The Bible is the Word of God, and as the small group leader, it is imperative that you bring people back to it time and time again (Gal 1:11-12; 2 Tim 3:14-17; 2 Pet 1:20-21, 3:15-16). The Holy Spirit will use your intentionality in this way to bring the power of His Word to everyone’s hearts and work transformation through your group’s conversations (Heb 4:12; Rom 1:16). Bible study of the first century was all about community and it was just as integral to disciple-making then as it is today! In fact, the New Testament was written to be read aloud and lived out together in the emerging communities of believers who met in temple courts and house churches (Acts 2:36, 5:42).
As our standard of truth, the Bible will help you to navigate through the waters of spiritual conversations that ebb and flow as each person seeks to apply God’s Word to their life. Dietrich Bonhoeffer offers this insight: “A Christian needs another Christian who speaks God’s Word to him. He needs him again and again when he becomes uncertain and discouraged, for by himself he cannot help himself without [distorting] the truth… The Christ in his own heart is weaker than the Christ in the word of his brother; his own heart is uncertain, his brother’s is sure” (Life Together). My learning of God’s Word is accentuated when I hear the insights of others. Their perspective added to mine brings things into sharper focus.
However, at times we have heard someone referring to biblical truth, but as they went on, we felt an uneasiness about what was being said. Later, upon examination in light of God’s Word, we realized that what was said did not harmonize with the Bible at all. Unfortunately, this happens in groups. Even those who know the Bible very well need to return to it again and again. Otherwise, people tend to read into the Bible what they think it says instead of allowing it to inform and instruct their opinion on a passage.
As the small group leader, there are things that you can do to bring people back to God’s Word continually and help them be more receptive to the Lord speaking to their hearts through it:
- Pray. Ask the Lord to impart His wisdom and reveal more about Himself to your small group members as they seek to understand and apply His truth to their lives during your times of Bible study and group discussion.
- Clarify from the beginning that your small group will hold the Bible as authoritative. That is, God’s Word will function as the ultimate litmus test for truth and guide how each one can become more like Jesus.
- Create an environment where biblical community can grow by continually bringing your discussion back onto the person of Jesus Christ. Ask yourself repeatedly: “How does this relate to Jesus? How does God want me to respond this truth so that I can grow closer to Him and walk as Jesus did?” (1 Jn 2:6)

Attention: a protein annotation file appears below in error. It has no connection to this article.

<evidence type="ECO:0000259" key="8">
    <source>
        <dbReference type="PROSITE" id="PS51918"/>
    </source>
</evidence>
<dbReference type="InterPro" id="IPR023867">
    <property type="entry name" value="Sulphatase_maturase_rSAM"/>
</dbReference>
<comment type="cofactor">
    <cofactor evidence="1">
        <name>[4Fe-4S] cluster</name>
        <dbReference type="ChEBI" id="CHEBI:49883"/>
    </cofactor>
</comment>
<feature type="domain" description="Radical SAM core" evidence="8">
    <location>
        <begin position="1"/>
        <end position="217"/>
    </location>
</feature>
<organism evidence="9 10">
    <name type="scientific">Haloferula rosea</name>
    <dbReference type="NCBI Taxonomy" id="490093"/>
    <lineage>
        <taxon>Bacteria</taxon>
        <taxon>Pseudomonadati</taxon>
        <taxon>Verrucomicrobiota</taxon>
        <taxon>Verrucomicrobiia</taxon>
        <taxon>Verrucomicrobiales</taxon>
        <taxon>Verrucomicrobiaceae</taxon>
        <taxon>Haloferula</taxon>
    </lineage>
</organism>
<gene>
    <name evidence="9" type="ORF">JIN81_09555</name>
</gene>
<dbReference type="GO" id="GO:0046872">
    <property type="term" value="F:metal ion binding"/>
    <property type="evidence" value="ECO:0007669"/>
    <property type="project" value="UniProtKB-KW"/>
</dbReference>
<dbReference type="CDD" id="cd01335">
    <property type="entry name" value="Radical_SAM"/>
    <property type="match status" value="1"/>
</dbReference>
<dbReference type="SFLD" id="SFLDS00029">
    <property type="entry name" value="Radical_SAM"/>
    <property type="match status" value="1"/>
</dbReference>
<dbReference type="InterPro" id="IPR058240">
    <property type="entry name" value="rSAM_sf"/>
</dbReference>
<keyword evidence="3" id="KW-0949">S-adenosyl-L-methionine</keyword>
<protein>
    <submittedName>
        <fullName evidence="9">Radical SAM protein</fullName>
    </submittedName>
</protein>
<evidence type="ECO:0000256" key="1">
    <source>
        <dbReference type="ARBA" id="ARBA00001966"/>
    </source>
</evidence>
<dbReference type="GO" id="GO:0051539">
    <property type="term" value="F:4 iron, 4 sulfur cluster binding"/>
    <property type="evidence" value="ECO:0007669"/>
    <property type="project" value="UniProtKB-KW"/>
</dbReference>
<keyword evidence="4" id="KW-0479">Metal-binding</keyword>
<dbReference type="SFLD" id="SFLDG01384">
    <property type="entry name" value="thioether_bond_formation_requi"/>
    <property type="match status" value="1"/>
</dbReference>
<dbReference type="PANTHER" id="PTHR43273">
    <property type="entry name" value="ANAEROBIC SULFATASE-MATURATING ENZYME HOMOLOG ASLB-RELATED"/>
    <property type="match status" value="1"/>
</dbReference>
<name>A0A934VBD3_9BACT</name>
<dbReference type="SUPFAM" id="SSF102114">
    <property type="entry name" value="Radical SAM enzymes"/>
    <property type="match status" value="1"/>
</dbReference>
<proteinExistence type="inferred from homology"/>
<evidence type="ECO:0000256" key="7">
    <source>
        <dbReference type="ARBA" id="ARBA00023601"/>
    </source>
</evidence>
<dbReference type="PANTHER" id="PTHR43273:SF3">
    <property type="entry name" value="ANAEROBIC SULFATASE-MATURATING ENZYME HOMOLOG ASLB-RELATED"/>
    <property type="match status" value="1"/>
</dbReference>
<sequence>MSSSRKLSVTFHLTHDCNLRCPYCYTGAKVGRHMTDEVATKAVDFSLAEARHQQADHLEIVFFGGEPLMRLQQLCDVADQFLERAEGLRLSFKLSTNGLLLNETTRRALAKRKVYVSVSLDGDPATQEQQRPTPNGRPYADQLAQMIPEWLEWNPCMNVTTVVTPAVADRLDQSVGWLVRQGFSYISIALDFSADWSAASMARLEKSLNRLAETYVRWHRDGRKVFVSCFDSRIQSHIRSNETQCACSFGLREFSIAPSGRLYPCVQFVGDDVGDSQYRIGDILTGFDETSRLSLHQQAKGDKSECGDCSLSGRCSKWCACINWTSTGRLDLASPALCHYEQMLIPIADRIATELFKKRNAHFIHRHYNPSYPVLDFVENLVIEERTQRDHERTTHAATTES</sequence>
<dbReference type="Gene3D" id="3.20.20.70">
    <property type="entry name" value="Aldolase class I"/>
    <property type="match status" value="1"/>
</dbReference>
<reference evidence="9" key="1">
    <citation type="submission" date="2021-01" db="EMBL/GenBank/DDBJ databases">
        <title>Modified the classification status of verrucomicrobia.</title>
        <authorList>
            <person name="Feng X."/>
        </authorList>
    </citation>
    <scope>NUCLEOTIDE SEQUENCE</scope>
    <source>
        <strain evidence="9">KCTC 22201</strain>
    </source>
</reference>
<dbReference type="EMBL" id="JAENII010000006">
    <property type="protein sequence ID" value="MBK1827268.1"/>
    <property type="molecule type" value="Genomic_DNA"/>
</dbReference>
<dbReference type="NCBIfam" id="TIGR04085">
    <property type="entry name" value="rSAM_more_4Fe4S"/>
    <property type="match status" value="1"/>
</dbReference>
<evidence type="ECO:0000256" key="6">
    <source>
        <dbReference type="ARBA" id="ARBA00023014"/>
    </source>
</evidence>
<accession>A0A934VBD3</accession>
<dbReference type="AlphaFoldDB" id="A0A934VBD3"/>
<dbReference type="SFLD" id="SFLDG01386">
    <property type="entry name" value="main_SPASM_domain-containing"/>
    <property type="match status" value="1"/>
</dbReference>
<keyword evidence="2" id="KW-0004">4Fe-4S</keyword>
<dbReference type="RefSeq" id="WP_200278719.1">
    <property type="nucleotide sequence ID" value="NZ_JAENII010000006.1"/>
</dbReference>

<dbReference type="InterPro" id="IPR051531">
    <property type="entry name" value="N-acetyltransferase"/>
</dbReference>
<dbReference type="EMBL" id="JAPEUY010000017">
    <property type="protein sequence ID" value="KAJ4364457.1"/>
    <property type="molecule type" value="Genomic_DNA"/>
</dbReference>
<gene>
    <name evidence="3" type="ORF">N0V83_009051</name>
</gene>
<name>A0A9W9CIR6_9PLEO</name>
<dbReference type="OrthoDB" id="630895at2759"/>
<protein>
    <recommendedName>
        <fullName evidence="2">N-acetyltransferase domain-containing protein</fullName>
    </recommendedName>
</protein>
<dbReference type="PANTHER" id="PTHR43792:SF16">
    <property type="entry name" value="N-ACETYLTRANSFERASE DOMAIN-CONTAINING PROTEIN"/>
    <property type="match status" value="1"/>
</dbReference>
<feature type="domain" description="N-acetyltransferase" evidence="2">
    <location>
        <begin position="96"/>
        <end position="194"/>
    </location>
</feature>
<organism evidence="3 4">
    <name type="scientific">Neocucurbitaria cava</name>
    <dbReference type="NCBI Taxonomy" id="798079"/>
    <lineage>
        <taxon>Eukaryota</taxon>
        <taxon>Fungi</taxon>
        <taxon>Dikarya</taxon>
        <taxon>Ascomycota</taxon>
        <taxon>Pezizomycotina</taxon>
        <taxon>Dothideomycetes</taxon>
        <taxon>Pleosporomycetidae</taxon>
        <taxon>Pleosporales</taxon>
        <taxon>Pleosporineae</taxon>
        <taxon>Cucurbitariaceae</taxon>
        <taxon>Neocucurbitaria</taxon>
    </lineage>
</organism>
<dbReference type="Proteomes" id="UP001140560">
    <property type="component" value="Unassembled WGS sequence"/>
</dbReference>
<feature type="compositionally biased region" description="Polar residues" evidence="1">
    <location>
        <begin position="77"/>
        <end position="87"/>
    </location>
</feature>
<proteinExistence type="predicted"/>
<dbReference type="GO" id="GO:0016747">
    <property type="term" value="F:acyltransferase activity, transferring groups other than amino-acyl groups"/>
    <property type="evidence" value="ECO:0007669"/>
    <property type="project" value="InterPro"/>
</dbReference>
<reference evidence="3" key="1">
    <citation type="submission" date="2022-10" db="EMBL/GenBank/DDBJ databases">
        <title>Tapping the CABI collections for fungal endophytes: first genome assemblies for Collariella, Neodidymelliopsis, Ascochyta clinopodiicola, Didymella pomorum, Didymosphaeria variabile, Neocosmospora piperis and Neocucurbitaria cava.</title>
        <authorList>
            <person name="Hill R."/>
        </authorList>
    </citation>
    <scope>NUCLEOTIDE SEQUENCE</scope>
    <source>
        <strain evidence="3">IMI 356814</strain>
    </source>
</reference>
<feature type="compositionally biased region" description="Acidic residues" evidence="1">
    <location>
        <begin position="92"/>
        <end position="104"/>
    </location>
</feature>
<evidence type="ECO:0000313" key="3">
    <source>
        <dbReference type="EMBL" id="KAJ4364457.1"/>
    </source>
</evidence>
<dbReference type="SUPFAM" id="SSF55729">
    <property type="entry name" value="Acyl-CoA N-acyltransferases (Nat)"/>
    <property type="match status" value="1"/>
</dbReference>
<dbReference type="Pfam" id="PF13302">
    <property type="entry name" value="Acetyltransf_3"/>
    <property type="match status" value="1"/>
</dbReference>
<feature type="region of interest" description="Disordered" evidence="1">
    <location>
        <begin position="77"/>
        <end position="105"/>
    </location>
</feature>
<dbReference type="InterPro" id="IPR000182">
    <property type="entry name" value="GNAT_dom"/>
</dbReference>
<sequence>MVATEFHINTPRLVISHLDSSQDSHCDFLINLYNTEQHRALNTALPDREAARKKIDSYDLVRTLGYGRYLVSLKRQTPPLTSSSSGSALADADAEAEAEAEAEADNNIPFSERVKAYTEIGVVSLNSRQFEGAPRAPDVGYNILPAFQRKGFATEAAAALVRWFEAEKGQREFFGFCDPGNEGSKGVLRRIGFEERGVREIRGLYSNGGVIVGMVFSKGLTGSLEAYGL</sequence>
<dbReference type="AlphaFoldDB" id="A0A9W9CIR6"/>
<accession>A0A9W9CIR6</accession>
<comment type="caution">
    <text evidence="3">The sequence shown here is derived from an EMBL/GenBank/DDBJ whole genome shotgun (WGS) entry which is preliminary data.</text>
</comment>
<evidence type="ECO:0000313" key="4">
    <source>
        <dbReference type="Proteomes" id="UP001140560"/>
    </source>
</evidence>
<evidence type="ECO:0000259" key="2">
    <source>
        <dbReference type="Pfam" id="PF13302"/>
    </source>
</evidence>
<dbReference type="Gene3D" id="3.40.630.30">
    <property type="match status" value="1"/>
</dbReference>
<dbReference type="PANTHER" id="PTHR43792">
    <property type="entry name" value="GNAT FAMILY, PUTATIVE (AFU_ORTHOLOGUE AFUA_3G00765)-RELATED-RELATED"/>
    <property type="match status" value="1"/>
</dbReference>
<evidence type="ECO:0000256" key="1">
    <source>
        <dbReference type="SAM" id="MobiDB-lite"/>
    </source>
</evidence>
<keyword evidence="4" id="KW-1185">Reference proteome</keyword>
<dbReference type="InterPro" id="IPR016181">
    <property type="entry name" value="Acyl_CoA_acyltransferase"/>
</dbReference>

- Include everyone. Be intentional about drawing everyone into the process of reading and interpreting what the Bible has to say on issues of life. A simple way of doing this is to acknowledge every contribution because this encourages involvement. The more free people feel to share, the more energy there will be to your small group’s conversations.
- AIM. Affirm people in seeking to understand God’s Word. Invite them into the reading, interpretation, and application of the Bible’s truths to life. Make disciples by challenging your small group members to respond to God’s Word in their daily living.
- Read the whole scripture passage under examination slowly and out loud. Sometimes it’s helpful to read different translations of a passage you’re focusing on because different wording can help people see the same truth from different angles and inspire them.
- Initiate a “pause” in your group’s conversation if someone makes a theologically inaccurate statement. Ask the person to clarify. Sometimes this clears up any misunderstanding or miscommunication. If not, turn to the Bible as a group and seek to understand together. It doesn’t have to be confrontational…journey together. If no clarity or conclusion is reached, it’s okay to research the question and return to it at your next gathering.
- Take your time, especially on more difficult passages. Don’t be apprehensive about using “tools” for digging deeper. Allow your small group to wrestle with the meaning of the text first before turning to resources for help. The Holy Spirit should be your first Bible study aid! In other words, consider resources such as Bible commentaries and dictionaries as secondary to your group’s study of the Bible.
These practices will encourage biblically-based conversations, help people focus on Jesus Christ, and deepen everyone’s experience of biblical community. Rest assured that your small group members will walk away more like Christ after every Word-driven conversation because the Bible is inspired (God-breathed) and He is with you (Mt 18:20)!